[soac-newgtldapsup-wg] questions and comments in Brussels
Dear all, For good measure, please find the questions and answers from Brussels session attached. All the best Olof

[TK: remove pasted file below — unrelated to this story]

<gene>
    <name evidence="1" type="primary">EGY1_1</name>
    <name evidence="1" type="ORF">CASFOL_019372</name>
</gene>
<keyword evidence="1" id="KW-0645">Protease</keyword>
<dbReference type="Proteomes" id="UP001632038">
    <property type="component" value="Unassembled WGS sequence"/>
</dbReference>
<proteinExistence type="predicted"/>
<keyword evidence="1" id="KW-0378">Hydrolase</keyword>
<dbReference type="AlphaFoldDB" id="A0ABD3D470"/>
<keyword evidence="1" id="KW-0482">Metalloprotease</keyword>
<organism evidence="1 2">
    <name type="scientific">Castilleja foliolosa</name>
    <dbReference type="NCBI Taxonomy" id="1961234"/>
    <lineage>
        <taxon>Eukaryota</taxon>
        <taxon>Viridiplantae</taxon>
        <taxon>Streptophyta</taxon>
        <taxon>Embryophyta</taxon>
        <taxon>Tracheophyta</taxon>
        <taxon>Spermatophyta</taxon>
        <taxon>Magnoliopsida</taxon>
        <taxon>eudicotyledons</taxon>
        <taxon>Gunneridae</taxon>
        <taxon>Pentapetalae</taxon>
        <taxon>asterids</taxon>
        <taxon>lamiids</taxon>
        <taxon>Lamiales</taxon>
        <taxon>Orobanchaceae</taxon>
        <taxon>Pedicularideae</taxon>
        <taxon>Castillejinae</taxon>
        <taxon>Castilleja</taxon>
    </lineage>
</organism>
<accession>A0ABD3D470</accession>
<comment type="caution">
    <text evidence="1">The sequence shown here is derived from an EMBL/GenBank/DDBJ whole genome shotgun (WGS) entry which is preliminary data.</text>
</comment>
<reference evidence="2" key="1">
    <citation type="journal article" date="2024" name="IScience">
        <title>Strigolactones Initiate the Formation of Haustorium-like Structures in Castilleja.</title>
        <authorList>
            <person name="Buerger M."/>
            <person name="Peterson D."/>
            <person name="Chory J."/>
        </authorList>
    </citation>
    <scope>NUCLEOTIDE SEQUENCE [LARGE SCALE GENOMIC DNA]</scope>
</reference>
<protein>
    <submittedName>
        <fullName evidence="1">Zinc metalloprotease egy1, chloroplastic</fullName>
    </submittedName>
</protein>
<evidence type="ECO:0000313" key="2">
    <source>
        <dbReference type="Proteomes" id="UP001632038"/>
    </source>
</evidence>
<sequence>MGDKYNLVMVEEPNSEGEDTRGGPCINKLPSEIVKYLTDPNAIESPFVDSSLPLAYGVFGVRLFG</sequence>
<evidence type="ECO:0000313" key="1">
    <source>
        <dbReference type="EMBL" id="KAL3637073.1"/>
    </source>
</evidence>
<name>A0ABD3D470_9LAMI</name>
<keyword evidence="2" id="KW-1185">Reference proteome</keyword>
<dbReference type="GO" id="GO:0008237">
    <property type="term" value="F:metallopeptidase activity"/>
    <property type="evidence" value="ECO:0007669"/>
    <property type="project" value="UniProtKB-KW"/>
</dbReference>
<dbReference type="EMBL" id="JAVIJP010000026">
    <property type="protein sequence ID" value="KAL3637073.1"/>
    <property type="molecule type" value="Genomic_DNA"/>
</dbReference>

ICANN Brussels Reducing Barriers to New gTLD Creation in Developing Regions Wednesday, 23 June 2010 questiona and comments from the audience >>KARLA VALENTE: So the first question comes from Danny Younger. Director Touray, I am aware of a registry operator that handles a limited amount of registrations that does not charge any fee for registrations and that uses no registrar services. Their organization's contract is up for rebid next year, and we all know that the prospect of competition often inspires new innovative solutions. This registry operator, Diana, can provide such registry services for IGOs by the way for INT. Is there any particular reason why it couldn't be cajoled into providing equivalent registry services for NGOs in the developing world, perhaps a similar dot NGO TLD? >>KATIM TOURAY: Good afternoon, everyone. And thanks very much, Evan, for that, your very kind, and I daresay overblown presentation. I don't think it's quite accurate to say that I was responsible for the resolution that resulted, in effect, in this Joint Working Group. I'd like to see it as everything that ICANN does as a joint effort that really saw the involvement of each and every one of us. And it's for this reason that I promised Avri and also Olof that I was going to try to do my best to come and join you here, even if briefly. We have an ongoing board workshop right now, but I had to pull myself out of that, because it's important, I think, to come and be with you and express my gratitude to you for the wonderful job, especially the Joint Working Group has been doing. The work that you're doing is very important. As I was telling the African group yesterday, it must also be seen in the context of the fact that it's work that you are doing not only for your own benefit and the benefit of developing world, but also for the benefit of ICANN itself. You will recall that the board resolution that we passed, board resolution number 20 in Nairobi, specifically mentioned that to do this would be very much in service of ICANN's objectives of being an inclusive organization. So to the extent that you are helping move the objectives of the resolution forward, you are also helping ICANN achieve its objectives. I really want to thank you again very -- thank you again for the wonderful work that you're doing, that you have been doing, and also encourage you to get as much information as is possible, as many perspectives as is possible. Because as I always keep saying, none of us is as smart or smarter than all of us. And so that's why it's particularly important that we move this multistakeholder approach, the grass roots-driven approach by ensuring that we have as much input into these deliberations as is possible. We certainly are looking forward to the recommendations that are going to emanate from the wonderful work that you are doing, and hopefully we'll come away with something that's going to be to the mutual satisfaction of all of us. Again, thank you very much. I'm sorry I came in late, and I'm especially sorry that I have to leave to go and join the board back again in our workshop. Again, thanks very much and all the best wishes of success in your deliberations. Thanks. >> Okay. Thank you. I hope it's the right place to pose a question. (inaudible) what will happen long term IDN language-wise competition. One has the domain name burnout.com. Now will come maybe a domain name in Swahili, burnout.africa. Both are TLDs. They will be translated by search engines. So in three years' time, what name will win the page ranking competition internationally? And I already experienced that my Farsi name for caviar is being translated in -- >>EVAN LEIBOVITCH: I'm sorry. I hate -- I hate to cut you off, but I really don't think that's relevant to what -- we're talking here about cost reduction. >>EVAN LEIBOVITCH: Okay. Good question. Wrong place. Sorry. >>STEVE DELBIANCO: Steve Delbianco for Net Choice Coalition. Carlos, you said your focus on who was all about people. I feel as if talking about just applicants as people, you missed the fact that 56% of the people on the planet don't use the Latin script as their primary language. And until this year, they've had zero capability to do a URL, domain name, or e-mail address. So I have a question, if the who is the people, we aren't really serving them today with anything but a couple of IDN ccTLDs. And what I'm hearing this week, it would be one or two years before the gTLD IDNs can serve these people. So I saw a little bit of a clash, if the who we're serving are the people, it may be necessary to give incentives to companies to launch their gTLDs in versions of other languages that are IDNs or they're just not going to do it. They're not going to spend 2- to $400,000 to serve those people. So how does that clash between the first group that said we wouldn't serve, say, a commercial applicant, even though we know they're serving the people that need it most? >>KARLA VALENTE: The question comes from Mary and's a segue from what Elaine just said. Just to be clear, the basis or assumption is that support is only for community-based TLD applicants, and the question was based on the slide that says first round only for ethnic and linguistic communities. We clarified on the chat room that the support is not limited to communities only. That was just the way that the slide was written. So the other question from Mary is, to the extent that the first-round recommendations are more likely to and more clearly be candidates from community-based applicants, I wonder if the group considered the requirements and dispute resolution sections of the Draft Applicant Guidebook Version 4 as within its mandate. For example, fair, attainable by likely candidates. >>CHUCK GOMES: My name is Chuck Gomes. I have a question with regard to the bundling idea with regard to underserved language communities. New gTLD applicants as well as even existing registries who want to offer IDN gTLDs are not in need of special support with regard to financial support or like that, but they would be very unlikely to be able to justify, from a business point of view, offering their versions of their IDN TLDs and pay 185,000 fee, et cetera, to underserved language community. Is it the intent or even consideration, I know they are not definite recommendations yet, of the working group to include that kind of bundling opportunity in your recommendation? >>ROBERT HUTCHINSON: I am Bob Hutchinson from Dynamic Ventures. We specialize in helping entrepreneurs start new businesses. And I was wondering if you considered the lively idea of bundling. I think it makes a lot of sense. I wonder if you looked at micro-capital kinds of ways of funding the beginnings of these bundled businesses and so on and so forth. I'm curious if you did that. >>KARLA VALENTE: Hi, this is Karla on behalf of our remote participants. So you know we have around 28 remote participants throughout this session. This question comes from John McCormick. Will local ccTLD's impact be part of the evaluation process for community linguistic gTLD proposals? Basically the commercial impact of a community language gTLD on a local ccTLD where most of the community language group is based. >> Hi, my name is Xing Hsao (phonetic). I work for DotAsia registry, but speaking on my own behalf. Two questions. First is I would like to know how confidence is the group right now, for example, in the next six months to incorporate the ideas into the real implementation plan of the new gTLD program. Speaking of which is that, for example, I'm understanding the mission of cost cutdown for the applicant fee, but there's still fees involved in additional cost. For example, like registry evaluation or even in the question of that 50 questions, there will be requirement of a three-year -- I mean, their financial deposit for the operation. So that's one. And actually the second is noticing that there's some exemptions of the brands from the developing country may not be eligible for that. I would like to take from a different perspective is that perhaps the groups can also think about to help the brand owners in the developing countries, like China, India, or Brazil, to make sure that they are aware of the program, so their brands in the new gTLD rounds can be more involved and be aware of what's happening in the trademark clearinghouse area and so on and so forth. >>NII QUAYNOR: Yes, my name is Nii Quaynor. I come from Ghana.com. I am a registrar but I am speaking for myself. I want to be clear that we are doing this for a better Internet, and I want to ask publicly whether you do have a particular operate in mind as you define the applicant support system. And specifically to Alex, you mentioned a dot Africa operator. Does it exist? Thank you. >>NARESH AJWANI: My name is Naresh Ajwani. I am a president of Cyber Caf Association of India. We are an ecosystem of 180,000 cyber cafss, 70 ISPs, 49 government application, and 70 million Internet users. I have a question. I am sure the cost for the entry fee is very a thought throughout approach of ICANN. So when we are talking about the cost reduction, from where this cost would be recovered is my question, is my query? >>NARESH AJWANI: Shortly, it does. But yes, I have a comment to make. It is a cross-subsidy. There are no free lunches. I think if a business model can be considered based on revenue share, this particular challenge can be addressed. Entry fees in all these developing countries are now getting replaced by revenue share model. For example, if a hundred dollars come into an organization, then a percent from the gross revenue is taken by the licenser, government, or anybody like ICANN. So I'm sure that particular piece might have been considered by you to not bring a cross-subsidy or a feeling of cutting the cost. Revenue share is only suggestion I think I can make at this juncture. Thank you. >>NARESH NAJWARI: Suggestion would be kindly consider different provision also that will really make not somebody to feel that he is being benefited in different business model. You have referred about India. I must tell you, a few years back, the biggest company in shampoo, P&G, was going back thinking shampoo can't be sold in India. So they changed the business model and they brought sachets, small pouches. Today every house, nook and corner of India has got shampoo from P&G. It's all about changing business models instead of doing any cross-subsidy, reducing the cost. If that particular aspect can be considered, I am very confident it will be accepted much faster. Thank you.